OBJECTIVES: This study quantified changes in Medicare payments and outcomes for hip fracture and stroke from 1984 to 1994. METHODS: We studied National Long Term Care Survey respondents who were hospitalized for hip fracture (n = 887) or stroke (n = 878) occurring between 1984 and 1994. Changes in Medicare payment and survival were primary outcomes. We also assessed changes in functional and cognitive status. RESULTS: Medicare payments within 6 months increased following hip fracture (103%) or stroke (51%). Survival improved for stroke (P < .001) and to a lesser extent for hip fracture (P = .16). Condition-specific improvements were found in functional and cognitive status. CONCLUSIONS: During the period 1984 to 1994, Medicare payments for hip fracture and stroke rose and there were some improvements in survival and other outcomes.  (+info)

Determining an episode of care using claims data. Diabetic foot ulcer. (6/230)

OBJECTIVE: Amid changes in the organization and financing of health care, health care decision makers are increasingly interested in episodes of care. We sought to determine an episode of care for diabetic foot ulcer using an administrative claims database. RESEARCH DESIGN AND METHODS: We used 1993-1995 claims data to assess resource utilization for privately insured patients with diabetic foot ulcers. Over a 26-week period, we determined the episode length by comparing differences in average daily charges and proportion of patients with charges before and after foot ulcer diagnosis. All 13 weeks before diagnosis were used to calculate baseline values. Significance was determined by CIs, which were calculated by a nonparametric bootstrap technique. Costs associated with the episode were also calculated. A sensitivity analysis using weeks with highest and lowest values as baseline was also conducted. RESULTS: Based on average daily charges, the episode of care for diabetic foot ulcer was 5 weeks. Using proportion of patients with charges, the episode was longer than 13 weeks. The cost for an episode of care ranged from $900 to $2,600. In the sensitivity analyses, episodes of care ranged from 1 to 13 weeks. CONCLUSIONS: Episodes of care can be defined by the period beginning with increased resource consumption and ending when resource consumption returns to baseline levels. With the growth of managed care and disease management programs, episode-of-care analysis may have an increasingly important role in health care provision and delivery.  (+info)

The intensity of physicians' work in patient visits--implications for the coding of patient evaluation and management services. (7/230)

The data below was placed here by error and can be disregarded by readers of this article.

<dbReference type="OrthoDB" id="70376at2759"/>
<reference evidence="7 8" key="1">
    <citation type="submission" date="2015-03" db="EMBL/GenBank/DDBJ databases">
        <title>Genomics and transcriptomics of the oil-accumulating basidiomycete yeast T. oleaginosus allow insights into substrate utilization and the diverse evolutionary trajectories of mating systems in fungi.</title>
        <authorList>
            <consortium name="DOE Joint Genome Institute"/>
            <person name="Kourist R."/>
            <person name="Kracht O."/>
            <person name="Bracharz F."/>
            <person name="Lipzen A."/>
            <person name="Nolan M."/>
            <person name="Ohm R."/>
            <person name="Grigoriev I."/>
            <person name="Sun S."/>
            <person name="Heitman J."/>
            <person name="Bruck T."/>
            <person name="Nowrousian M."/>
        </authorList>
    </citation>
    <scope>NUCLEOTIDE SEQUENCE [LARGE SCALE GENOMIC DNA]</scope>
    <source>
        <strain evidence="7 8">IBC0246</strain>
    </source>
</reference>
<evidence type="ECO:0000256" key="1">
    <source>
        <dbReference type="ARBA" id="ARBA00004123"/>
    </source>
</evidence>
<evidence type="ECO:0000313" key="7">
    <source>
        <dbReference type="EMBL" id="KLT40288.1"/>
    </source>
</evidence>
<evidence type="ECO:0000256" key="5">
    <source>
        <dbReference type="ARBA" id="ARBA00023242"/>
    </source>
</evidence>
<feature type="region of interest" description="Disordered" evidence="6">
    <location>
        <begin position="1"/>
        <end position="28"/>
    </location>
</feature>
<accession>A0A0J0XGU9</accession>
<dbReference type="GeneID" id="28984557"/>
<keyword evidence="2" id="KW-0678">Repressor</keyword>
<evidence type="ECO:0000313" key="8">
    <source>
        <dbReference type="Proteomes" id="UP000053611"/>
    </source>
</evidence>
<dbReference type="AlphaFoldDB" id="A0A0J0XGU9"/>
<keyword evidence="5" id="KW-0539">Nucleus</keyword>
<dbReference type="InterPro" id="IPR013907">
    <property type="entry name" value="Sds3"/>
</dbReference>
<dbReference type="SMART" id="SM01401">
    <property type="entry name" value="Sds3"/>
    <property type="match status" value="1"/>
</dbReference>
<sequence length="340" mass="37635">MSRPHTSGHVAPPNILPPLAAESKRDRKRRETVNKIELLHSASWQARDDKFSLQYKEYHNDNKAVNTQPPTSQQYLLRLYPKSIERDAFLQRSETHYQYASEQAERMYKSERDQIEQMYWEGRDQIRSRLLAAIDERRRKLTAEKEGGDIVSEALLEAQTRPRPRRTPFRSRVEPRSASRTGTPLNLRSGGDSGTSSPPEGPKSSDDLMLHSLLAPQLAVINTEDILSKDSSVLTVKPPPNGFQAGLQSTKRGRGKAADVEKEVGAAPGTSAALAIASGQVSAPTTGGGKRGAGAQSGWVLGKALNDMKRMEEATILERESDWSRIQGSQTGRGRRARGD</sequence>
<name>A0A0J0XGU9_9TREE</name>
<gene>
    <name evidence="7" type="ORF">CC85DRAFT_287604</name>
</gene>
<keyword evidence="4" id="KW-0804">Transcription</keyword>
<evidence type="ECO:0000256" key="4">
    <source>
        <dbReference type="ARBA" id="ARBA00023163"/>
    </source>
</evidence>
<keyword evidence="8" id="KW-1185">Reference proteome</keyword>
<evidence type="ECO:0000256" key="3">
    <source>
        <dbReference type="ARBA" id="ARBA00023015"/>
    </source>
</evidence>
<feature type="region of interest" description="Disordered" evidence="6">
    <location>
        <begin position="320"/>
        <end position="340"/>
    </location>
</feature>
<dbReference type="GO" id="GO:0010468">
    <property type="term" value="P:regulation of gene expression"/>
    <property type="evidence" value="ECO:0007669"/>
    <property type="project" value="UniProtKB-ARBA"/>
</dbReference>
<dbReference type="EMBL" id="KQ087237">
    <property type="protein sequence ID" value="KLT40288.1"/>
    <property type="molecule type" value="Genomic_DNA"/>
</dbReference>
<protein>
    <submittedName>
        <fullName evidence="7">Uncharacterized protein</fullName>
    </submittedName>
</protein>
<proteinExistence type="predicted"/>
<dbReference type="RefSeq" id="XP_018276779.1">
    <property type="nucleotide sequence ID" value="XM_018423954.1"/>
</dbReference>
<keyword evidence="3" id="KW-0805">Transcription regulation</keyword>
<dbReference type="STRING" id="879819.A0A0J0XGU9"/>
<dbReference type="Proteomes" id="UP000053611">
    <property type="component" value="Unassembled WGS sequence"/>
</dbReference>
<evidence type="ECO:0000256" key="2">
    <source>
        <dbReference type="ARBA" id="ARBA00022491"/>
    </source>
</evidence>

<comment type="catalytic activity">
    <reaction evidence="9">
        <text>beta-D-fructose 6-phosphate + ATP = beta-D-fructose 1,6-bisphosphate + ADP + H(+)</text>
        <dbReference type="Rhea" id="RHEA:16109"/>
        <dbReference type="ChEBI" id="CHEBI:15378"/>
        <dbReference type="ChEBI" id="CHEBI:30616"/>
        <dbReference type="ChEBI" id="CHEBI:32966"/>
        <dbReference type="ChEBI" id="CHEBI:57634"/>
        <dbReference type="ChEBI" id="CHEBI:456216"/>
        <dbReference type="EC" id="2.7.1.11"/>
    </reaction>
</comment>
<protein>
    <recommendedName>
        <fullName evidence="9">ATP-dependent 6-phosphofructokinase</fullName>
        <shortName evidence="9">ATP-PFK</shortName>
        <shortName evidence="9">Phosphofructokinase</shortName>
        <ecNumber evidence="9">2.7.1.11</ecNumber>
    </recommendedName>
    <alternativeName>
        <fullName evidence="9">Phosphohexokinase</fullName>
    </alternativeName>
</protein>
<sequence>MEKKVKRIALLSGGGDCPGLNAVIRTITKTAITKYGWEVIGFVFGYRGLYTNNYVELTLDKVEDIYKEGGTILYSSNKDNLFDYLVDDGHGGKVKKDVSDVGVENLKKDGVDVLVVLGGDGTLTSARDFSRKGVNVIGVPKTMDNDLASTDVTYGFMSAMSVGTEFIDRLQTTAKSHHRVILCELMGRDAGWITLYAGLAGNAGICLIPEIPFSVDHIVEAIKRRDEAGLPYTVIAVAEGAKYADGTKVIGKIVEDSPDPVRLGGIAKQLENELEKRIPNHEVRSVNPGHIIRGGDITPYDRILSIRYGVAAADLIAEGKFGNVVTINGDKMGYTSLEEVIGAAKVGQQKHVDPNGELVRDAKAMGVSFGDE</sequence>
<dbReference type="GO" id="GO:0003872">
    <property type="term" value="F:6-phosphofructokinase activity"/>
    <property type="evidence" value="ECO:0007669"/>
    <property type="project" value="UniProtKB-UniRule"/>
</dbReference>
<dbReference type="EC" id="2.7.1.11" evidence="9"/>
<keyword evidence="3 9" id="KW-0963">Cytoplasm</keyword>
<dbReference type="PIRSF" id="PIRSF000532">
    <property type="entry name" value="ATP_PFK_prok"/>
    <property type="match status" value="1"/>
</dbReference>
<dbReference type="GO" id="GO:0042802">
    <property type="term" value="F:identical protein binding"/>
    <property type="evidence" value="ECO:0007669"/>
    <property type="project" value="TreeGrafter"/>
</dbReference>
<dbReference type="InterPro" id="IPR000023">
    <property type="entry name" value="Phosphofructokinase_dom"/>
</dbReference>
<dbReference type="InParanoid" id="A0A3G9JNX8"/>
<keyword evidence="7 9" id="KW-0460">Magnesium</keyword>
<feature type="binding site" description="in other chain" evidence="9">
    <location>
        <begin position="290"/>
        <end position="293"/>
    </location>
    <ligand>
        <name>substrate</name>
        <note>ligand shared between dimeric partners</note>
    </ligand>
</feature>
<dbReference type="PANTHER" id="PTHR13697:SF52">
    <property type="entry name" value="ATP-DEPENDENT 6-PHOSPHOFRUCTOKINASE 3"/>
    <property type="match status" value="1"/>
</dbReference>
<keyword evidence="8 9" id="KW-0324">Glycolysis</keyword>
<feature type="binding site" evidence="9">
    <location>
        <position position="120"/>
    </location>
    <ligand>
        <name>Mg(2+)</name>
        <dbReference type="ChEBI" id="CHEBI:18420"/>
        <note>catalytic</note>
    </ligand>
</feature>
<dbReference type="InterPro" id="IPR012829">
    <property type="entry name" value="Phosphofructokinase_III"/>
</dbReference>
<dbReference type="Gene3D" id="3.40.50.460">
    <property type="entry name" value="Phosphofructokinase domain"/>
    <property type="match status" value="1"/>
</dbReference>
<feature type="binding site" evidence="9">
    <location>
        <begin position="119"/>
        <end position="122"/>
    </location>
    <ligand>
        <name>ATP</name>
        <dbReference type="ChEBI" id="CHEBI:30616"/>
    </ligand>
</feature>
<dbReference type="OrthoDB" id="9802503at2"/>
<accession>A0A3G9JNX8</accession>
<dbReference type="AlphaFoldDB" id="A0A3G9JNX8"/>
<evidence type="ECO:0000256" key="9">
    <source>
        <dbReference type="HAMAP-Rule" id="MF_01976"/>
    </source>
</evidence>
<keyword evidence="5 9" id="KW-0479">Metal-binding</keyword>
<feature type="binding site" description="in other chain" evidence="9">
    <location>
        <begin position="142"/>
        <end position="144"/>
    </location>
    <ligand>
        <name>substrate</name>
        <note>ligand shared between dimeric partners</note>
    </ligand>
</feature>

BACKGROUND: Clinicians use visit codes to bill for services involving the evaluation of patients and the management of their care. The existing guidelines for coding and documenting these services, as well as proposed revisions, have been criticized as complex, clinically irrelevant, and costly. We investigated whether easily measured characteristics of physician-patient visits accurately reflect differences in the amount of work performed. Such characteristics might provide the basis for a simple and equitable physician-payment scheme. METHODS: We collected information about the amount of physicians' work, the time spent in encounters with patients, and characteristics of patients and visits for 19,143 physician-patient visits in the practices of 339 urologists, rheumatologists, and general internists. Physicians recorded the actual time involved in evaluating the patient and managing his or her care during each visit and estimated the work involved in relation to a standardized, hypothetical visit. We used multivariate linear regression to identify factors related to differences in the total amount of work and to calculate work and work intensity (work per minute) for different types of visits. RESULTS: The duration of the face-to-face encounter with the patient or family (encounter time) was strongly predictive of the total amount of work. Total work, however, did not increase in direct proportion to encounter time. Visits with shorter encounter times were more intense than longer ones, in part because the work involved in providing fixed services, such as review of records and entry of information, did not vary in direct proportion to the length of the face-to-face encounter. Work intensity was greater for new patients than for established patients, for patients referred by other physicians than for those who were not, and for patients with new rather than previously existing problems. CONCLUSIONS: A simple coding scheme based on time spent by the physician in the face-to-face encounter and a limited set of characteristics of the visit would accurately reflect total work in actual practice. A fee structure based on these factors and the inverse relation between work per minute and the encounter time would provide equitable payment while encouraging efficiency and discouraging "upcoding" of services.  (+info)